Why Adding Features Can Lead to Commoditization . . . and What You Can Do About It (Part 3)
Mar 12, 2012
Long ago (longer than I care to think about) my old man summarized it in a single phrase: “A difference that isn’t a difference isn’t a difference.” At the time I was young, and this sounded so obvious I took it as proof that Dad must have gone senile. (Of course the young all know that old people - everyone over, say, 40 - are feeble minded and stupid. Strange how old people get smarter as we ourselves get older, isn’t it?). In the meantime I have learned to appreciate the wisdom of that seemingly simple sentence. I now realize that it is the heart of all marketing. Because no matter what we (the vendors and the partners selling our products) believe, if the customer doesn’t perceive a difference between us and the competition, then there is no difference. And the customer might as well decide on price alone.
In my previous blog posts (Part 1 and Part 2) I described how, paradoxically, increased functionality is leading to greater commoditization, and that this can be explained by the Consumption Gap: technology companies are adding functionality faster than our customers are able to absorb it. Rather than trying to understand how all these new features could benefit them, they simply throw their hands up, decide all products are equal and choose on price. The solution lies in services: the job of the VAR or Systems Integrator is changing from providing product to counseling the customer and creating great results.
The really successful companies in coming years will grab the chance that the Consumption Gap gives them. They will identify new opportunities that the technology opens up to the customer and create new desires. This will differentiate them from other VARs. The vendors will like it, too, because it fills that gap between what the customers think they need and what the products can do. This goes beyond mere “solutions selling” to what I call Vision Selling. Solutions selling is about understanding the customer’s needs and fulfilling them. Vision Selling is about looking beyond the customer’s needs and creating possibilities that go far beyond them. As Bob Dylan would have said if he were in our business, solutions selling knows what you need, but Vision Selling knows what you want.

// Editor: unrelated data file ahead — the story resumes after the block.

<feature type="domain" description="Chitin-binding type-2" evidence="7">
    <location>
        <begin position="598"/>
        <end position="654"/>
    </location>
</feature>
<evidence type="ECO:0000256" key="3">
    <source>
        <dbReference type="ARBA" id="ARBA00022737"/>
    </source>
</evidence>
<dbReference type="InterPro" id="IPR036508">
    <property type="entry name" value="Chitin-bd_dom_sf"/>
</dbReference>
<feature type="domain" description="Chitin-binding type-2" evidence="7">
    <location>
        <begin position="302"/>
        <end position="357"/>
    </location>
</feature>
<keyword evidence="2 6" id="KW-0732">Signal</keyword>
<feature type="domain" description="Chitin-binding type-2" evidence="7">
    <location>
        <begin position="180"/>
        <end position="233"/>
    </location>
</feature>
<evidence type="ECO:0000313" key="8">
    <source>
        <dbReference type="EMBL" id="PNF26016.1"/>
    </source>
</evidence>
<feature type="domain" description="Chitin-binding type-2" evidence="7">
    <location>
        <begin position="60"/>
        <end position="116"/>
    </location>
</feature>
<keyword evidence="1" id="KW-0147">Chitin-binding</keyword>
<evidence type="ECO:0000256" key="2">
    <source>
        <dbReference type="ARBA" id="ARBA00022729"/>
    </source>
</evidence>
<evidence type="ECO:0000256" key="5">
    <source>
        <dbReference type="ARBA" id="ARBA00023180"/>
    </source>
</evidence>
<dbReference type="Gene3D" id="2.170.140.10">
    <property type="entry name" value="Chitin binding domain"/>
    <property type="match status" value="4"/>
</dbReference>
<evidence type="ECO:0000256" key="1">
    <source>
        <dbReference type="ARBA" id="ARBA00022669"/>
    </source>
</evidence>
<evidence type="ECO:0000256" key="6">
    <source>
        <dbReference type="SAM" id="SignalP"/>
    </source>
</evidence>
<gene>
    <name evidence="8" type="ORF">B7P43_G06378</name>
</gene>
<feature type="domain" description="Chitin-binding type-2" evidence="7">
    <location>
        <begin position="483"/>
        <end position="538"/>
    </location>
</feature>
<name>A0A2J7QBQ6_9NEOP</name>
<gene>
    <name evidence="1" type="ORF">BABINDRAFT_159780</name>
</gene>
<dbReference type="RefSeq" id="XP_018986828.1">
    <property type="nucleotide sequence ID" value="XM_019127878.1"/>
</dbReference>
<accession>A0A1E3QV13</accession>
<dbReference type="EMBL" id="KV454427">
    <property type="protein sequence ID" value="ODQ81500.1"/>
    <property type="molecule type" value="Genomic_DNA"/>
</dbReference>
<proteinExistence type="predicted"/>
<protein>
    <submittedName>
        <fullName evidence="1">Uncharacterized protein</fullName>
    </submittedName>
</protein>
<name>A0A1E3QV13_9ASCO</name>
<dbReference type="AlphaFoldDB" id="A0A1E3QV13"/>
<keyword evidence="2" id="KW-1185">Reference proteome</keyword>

In some cases, this is going to mean completely rethinking your company’s business plan. At the very least it requires a mental shift away from “we sell products from vendors A, B, and C” to “we sell our networking knowledge and expertise to help the customer implement the right networking solution.” Remember, other VARs and SIs can also sell the products from vendors A, B, and C, and someone will always be willing to take a lower margin. But if you sell your brand – your consulting, your smarts, your creativity – you develop a bond with the customer that goes far beyond the logos on the boxes you install.
So, where are these opportunities?
Certainly some vendors provide more than others. Juniper’s approach to the New Network makes it a particularly rewarding partner for channels that want to engage in Vision Selling. Here are just a few examples of the opportunities Juniper provides:
Develop new monitoring or management applications using Junos Space. You can make use of the built in network discovery and inventory to create applications your customers will value. Or use Junos Space Service Now, which is included in every Juniper support contract, to add value to your customer support, becoming proactive and helping the customer avoid problems.
And notice that I haven’t even mentioned what you may think of as Juniper’s core business: routing, switching and security. The opportunities are endless for you to show your customers a bright future with the New Network.
How are you fighting commoditization in our industry? Why not share some examples of Vision Selling that your teams have already done. I welcome your additions to the conversation.